It might be said that I am a few stitches short of a full sampler. Well, not any more. I have a place for all my stitches now!
I like to learn new stitches. I find them in tutorials, so I have one batch of fabric scraps by my computer. I like to stitch when watching TV so I have some fabric scraps by the couch, and I have one in my sewing studio space. When I'm working on a new design, my mind searches for the perfect stitch. I know I've stitched it, I think I might know where, but, hmmmm, where is that darn practice sample?
That is no way to keep the creative juices flowing. Frustration is creative molasses. It is distracting. It keeps me from moving full forward and takes time I should be spending on my project. Maybe it's just me, but I think this is the answer to this ongoing problem for me.
I created a stitch journal.
It comes with 4 blank pages. The pages are simply tied in, so adding more pages in the future is easy. It would also be easy to take the pages out and hoop them, but I think the batting offers plenty of stability to work alone. I am not a hooper, but I know some stitchers are.
On the inside covers I've added some simple features. The front inside has a wool scrap to hold and clean my needles.
The inside back cover has a button to hold bobbins of embroidery thread of floss. You can add as many bobbins in there as you like. It is important for this journal to be ready at a moments notice to start stitching.
I watch a sewing show in the morning and she always features an embroidery master who walks through stitches and their variations. I like to work along with her. Because it's at 5:30 am, I am sure to start my day off creatively.
I created a yellow journal (shown above) and a blue diary (shown below) for my Etsy shop. The covers are already stitched, beaded, ribboned and trimmed so they are ready for gift giving. You know, for the stitcher that has everything ..... she doesn't have one of these.
If you would like to make one of your own, here are the materials needed and directions on how to make one.
Decorative fabric for the cover, Cut or rip 2 pieces- 7 x 10 inches. (This size is up to you. Just be sure to adjust the page size to fit in your cover)
One will be the front outside cover and the other will be the lining of the cover. The inside can be a different fabric or muslin. Your choice.
To create the pages you can use muslin, linen or any other stitching fabric. Cut 4- 6 3/4 x 9 3/4 inches if you want them to fit snuggly inside of the cover. I like them to stick out a bit. I ripped my fabrics so the final product has that shabby "chic" look.
Cotton batting, cut 3 pieces. One the same size as the cover, 2 the same size as the pages.
a scrap piece of woven, felted wool or felt about 3 x 3 inches square.
2 large buttons.
One piece of embroidery fabric for the front cover embellishment. Can be any size as long as it fits on the cover.
1. Complete your cover embellishment design. When doing words, you can stitch over stamped letters, free hand your letters, or write out your words on a word processing document in the exact size as your finished design. (I prefer this method).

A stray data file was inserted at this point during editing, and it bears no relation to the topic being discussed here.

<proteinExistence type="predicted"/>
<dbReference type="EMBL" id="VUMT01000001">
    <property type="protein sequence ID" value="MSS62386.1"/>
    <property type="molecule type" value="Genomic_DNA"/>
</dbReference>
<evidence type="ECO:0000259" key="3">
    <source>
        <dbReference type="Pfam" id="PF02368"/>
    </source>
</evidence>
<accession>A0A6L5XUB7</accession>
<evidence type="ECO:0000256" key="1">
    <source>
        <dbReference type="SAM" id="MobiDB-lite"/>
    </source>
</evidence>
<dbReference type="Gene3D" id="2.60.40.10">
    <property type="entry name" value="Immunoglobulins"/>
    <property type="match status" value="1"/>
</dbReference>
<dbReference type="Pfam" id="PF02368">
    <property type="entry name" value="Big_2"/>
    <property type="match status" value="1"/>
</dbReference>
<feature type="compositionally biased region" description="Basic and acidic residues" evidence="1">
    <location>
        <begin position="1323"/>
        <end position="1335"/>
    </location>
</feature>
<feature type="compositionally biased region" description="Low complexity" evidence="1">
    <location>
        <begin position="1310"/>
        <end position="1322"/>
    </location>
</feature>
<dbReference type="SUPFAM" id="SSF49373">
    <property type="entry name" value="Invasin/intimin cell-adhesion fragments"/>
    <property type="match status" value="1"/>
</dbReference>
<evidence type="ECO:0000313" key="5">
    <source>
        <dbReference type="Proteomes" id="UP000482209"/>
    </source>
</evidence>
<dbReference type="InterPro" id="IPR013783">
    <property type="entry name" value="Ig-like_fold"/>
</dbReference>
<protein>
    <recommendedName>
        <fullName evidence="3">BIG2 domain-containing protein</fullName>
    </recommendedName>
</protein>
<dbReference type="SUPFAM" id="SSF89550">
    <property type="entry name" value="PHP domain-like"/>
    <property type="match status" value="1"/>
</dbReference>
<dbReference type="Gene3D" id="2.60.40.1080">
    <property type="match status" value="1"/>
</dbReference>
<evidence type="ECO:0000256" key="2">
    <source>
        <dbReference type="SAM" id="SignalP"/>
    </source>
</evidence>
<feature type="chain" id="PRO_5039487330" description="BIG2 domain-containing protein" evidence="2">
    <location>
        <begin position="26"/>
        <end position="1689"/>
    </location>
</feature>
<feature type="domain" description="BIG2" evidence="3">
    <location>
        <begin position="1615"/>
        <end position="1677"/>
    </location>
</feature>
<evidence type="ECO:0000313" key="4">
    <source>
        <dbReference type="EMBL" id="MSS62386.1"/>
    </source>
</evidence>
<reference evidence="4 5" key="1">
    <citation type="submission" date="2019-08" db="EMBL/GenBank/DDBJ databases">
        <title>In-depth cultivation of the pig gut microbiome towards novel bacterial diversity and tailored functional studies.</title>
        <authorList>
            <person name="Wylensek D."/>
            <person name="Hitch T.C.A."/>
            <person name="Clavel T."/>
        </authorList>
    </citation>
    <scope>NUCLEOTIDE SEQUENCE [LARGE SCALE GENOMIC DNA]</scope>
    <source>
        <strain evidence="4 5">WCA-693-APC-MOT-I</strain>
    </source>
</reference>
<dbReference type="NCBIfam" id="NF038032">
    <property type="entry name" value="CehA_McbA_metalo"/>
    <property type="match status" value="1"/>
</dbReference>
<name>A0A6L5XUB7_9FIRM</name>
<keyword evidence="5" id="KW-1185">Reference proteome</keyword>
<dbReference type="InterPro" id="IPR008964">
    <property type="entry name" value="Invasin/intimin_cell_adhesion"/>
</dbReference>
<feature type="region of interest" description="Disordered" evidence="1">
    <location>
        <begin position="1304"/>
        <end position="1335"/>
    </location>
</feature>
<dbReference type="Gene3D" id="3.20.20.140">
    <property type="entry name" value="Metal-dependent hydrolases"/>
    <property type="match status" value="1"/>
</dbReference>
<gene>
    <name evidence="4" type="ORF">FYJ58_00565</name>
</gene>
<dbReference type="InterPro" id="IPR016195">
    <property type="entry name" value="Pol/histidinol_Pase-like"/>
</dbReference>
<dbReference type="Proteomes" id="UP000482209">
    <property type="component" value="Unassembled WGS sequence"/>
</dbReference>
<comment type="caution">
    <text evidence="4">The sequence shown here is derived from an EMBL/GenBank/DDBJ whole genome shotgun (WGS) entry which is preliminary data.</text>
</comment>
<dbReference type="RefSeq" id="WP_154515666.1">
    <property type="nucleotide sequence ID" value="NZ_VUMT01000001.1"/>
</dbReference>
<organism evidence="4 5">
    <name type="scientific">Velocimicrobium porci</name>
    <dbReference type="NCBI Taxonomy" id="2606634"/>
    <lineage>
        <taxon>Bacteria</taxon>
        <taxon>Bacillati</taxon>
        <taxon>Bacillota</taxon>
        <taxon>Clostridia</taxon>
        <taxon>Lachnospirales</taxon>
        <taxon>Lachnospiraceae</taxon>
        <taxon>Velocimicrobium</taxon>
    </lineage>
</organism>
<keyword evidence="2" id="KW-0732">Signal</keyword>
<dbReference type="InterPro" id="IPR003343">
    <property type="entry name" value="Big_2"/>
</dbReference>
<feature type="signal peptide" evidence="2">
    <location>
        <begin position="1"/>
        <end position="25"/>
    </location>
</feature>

2. Construct the cover.
Sew the embellished fabric to the right half side of the right side of your fabric. (When the book is closed, your image will be on the front).
Sew the decorated cover on top of the larger piece of batting and the a lining piece of fabric. You can use muslin or a complimentary fabric.
Pin and sew around the outside edges. I sew a few times in a wiggly stitch for decoration. Sew 2 lines down the middle. This will be your book
3. Construct your pages. These are simply the page fabric on top and under a piece of batting, like a batting sandwich. Pin and stitch around the outside edge. I like to
stitch numerous times in a wiggly line for a decorative effect. Sew one stitch down the middle. This will be the center fold of your pages.
4. Hand stitch the wool scrap to the inside of the front cover. Try not to stitch through the back layer.
If you would rather machine sew, be sure to do so before you construct your cover.
5. Sew in the button to the inside back cover between the fold and the outer edge. Try not to stitch through to the outside layer.
6. Fold the pages in half, one at a time. Lay one page on top of the other.
7. Stitch them into the cover. Begin by marking 2 inches down from the top of the journal and pages and 2 inches from the bottom. (use disappearing ink or a very tiny pencil mark. Using a 7-8inch piece of floss or embroidery thread, tie a knot about 3 inches from the end. Thread your needle. Enter the binding on the outside of the cover. Then catch just a bit of the pages, one at a time. You want small stitches so the pages open fully. Bring the needle back out to the outside of the cover. Tie the thread tightly to hold the pages in. Add beads to the ends if you would like. See the blue journal to see how it should look when you are finished.
8. Add more embellishments or stitches to the cover or pages. Just try not to sew all the way through to the lining.
You are finished! Now give to your favorite stitcher or keep it for yourself.